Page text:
Consumer spending in the U.K. last month took its largest fall since July as worries about Brexit weighed on consumer confidence.
According to a report in Reuters, citing Visa, consumer spending in the U.K. declined 0.7 percent on a year-over-year basis in November, a steeper decline than the 0.2 percent dip in October. The data provided by Visa is based on inflation-adjusted usage data from debit cards, credit cards and prepaid cards, reported Reuters. November included the Black Friday shopping weekend which is seen as the kickoff to holiday spending. Retailers had hoped that five-day shopping period from Black Friday to Cyber Monday would counter some of the slowdown in consumer spending, noted the report.
Economic conditions that are less than stellar in the U.K., and the uncertainty surrounding the U.K.’s departure from the European Union is weighing on the spending confidence of consumers in the U.K. “Economic conditions are likely to remain challenging for retailers, at least in the short term,” Visa economist Adolfo Laurenti said, according to Reuters.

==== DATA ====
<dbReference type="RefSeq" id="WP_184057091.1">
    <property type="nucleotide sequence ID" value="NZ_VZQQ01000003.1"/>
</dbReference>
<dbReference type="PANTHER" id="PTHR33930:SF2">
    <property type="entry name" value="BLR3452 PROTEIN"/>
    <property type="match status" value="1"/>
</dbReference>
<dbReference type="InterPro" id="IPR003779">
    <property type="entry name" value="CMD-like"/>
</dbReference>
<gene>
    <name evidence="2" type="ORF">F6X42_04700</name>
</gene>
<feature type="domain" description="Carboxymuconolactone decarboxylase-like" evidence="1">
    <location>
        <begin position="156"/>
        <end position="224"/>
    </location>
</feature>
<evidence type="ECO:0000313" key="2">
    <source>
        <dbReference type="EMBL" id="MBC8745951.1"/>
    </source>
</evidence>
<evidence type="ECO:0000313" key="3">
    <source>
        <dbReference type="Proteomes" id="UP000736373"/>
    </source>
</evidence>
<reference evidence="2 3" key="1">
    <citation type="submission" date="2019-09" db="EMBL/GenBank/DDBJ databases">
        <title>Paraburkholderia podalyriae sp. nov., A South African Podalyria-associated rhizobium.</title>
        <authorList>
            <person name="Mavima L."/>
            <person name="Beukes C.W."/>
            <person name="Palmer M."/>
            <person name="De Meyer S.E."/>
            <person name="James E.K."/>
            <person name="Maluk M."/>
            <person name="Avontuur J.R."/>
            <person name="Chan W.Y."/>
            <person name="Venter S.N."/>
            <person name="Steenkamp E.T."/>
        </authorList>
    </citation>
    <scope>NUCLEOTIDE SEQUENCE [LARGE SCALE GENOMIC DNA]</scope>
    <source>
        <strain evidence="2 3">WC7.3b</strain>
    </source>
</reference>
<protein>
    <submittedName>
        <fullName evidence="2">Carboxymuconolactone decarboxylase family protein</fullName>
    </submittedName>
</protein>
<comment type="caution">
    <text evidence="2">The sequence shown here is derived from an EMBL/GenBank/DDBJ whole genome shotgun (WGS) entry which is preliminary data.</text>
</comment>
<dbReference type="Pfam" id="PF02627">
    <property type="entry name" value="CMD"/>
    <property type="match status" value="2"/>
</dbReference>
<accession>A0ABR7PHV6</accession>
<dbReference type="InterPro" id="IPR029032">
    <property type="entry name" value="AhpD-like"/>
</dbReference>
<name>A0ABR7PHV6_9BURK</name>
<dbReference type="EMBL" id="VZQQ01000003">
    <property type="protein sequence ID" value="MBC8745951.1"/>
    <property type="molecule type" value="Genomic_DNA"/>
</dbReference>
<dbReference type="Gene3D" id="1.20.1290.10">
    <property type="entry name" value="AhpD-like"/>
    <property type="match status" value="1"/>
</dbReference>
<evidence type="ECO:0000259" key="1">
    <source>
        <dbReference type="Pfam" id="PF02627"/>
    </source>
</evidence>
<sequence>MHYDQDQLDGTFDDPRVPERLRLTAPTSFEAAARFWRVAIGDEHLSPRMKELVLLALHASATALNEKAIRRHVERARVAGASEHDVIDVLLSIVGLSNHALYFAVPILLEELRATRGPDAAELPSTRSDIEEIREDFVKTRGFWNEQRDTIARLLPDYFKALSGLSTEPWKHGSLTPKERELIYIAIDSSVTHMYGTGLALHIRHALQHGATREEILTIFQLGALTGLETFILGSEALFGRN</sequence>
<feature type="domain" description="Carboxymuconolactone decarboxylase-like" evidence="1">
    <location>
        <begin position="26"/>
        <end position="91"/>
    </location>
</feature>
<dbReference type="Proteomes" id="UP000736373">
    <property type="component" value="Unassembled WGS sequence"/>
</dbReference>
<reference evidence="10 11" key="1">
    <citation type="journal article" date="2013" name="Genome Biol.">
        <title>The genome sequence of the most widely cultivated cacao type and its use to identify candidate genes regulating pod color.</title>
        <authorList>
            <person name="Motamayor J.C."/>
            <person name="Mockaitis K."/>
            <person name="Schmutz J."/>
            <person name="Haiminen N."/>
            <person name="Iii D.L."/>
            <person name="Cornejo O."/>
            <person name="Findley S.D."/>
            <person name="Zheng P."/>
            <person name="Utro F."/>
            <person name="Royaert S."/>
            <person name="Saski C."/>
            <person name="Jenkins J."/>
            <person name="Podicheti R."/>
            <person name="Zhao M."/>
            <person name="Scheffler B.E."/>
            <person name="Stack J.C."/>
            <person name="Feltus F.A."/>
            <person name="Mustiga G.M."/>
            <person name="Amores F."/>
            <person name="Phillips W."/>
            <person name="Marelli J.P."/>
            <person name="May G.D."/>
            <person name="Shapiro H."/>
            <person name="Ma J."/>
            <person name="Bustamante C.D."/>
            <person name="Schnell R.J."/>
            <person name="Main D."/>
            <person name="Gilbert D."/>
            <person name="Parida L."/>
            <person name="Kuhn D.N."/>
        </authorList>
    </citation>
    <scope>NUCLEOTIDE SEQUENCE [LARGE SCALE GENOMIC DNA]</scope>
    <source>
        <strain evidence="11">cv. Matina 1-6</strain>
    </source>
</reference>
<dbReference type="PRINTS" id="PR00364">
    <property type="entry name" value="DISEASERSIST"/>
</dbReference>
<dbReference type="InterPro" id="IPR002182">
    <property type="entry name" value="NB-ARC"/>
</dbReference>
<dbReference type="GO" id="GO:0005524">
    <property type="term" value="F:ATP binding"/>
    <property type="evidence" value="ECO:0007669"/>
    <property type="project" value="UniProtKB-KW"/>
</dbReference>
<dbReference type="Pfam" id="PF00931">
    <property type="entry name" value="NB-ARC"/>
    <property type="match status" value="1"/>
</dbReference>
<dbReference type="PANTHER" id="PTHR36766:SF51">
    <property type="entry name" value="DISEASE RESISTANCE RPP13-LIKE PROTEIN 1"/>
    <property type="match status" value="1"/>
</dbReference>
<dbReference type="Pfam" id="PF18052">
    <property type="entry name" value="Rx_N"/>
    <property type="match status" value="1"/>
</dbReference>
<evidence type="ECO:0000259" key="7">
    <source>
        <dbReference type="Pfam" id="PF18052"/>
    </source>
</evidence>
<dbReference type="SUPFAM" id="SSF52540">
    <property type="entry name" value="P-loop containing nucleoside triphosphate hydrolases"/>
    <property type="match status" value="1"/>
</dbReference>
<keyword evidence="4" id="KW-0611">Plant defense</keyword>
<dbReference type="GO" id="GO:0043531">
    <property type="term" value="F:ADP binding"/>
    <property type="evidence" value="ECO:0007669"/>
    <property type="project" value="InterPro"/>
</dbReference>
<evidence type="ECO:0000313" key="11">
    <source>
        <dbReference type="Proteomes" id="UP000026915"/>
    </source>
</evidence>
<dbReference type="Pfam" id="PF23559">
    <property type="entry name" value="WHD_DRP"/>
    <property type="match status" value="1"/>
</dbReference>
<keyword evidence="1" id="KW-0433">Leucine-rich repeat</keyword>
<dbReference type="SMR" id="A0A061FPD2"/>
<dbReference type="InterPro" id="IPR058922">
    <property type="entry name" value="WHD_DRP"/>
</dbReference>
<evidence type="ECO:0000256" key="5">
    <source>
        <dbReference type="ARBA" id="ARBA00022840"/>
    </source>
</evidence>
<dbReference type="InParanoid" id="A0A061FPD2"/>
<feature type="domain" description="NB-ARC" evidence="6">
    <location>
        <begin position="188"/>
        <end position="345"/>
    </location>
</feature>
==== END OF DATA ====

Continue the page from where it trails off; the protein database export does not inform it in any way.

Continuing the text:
The commentary out of Visa dovetails with negative commentary out of the head of Sports Direct, the retail chain that does business in the U.K. Its CEO Mike Ashley warned that U.K. retailers had a bad holiday shopping season and that the lackluster sales were unexpected by many retailers in the U.K. “November was the worst on record, unbelievably bad. I don’t blame the guys, no one could have budgeted for that,” Ashley said when announcing first half of 2018 financial results for Sports Direct, reported The Financial Times. He warned that the slowdown in sales will “literally smash them to pieces,” referring to retailers. To underscore the pain U.K. retailers are facing, The Financial Times pointed to a profit warning from Superdry, the fashion company, and disappointing weekly sales results from John Lewis, the department store.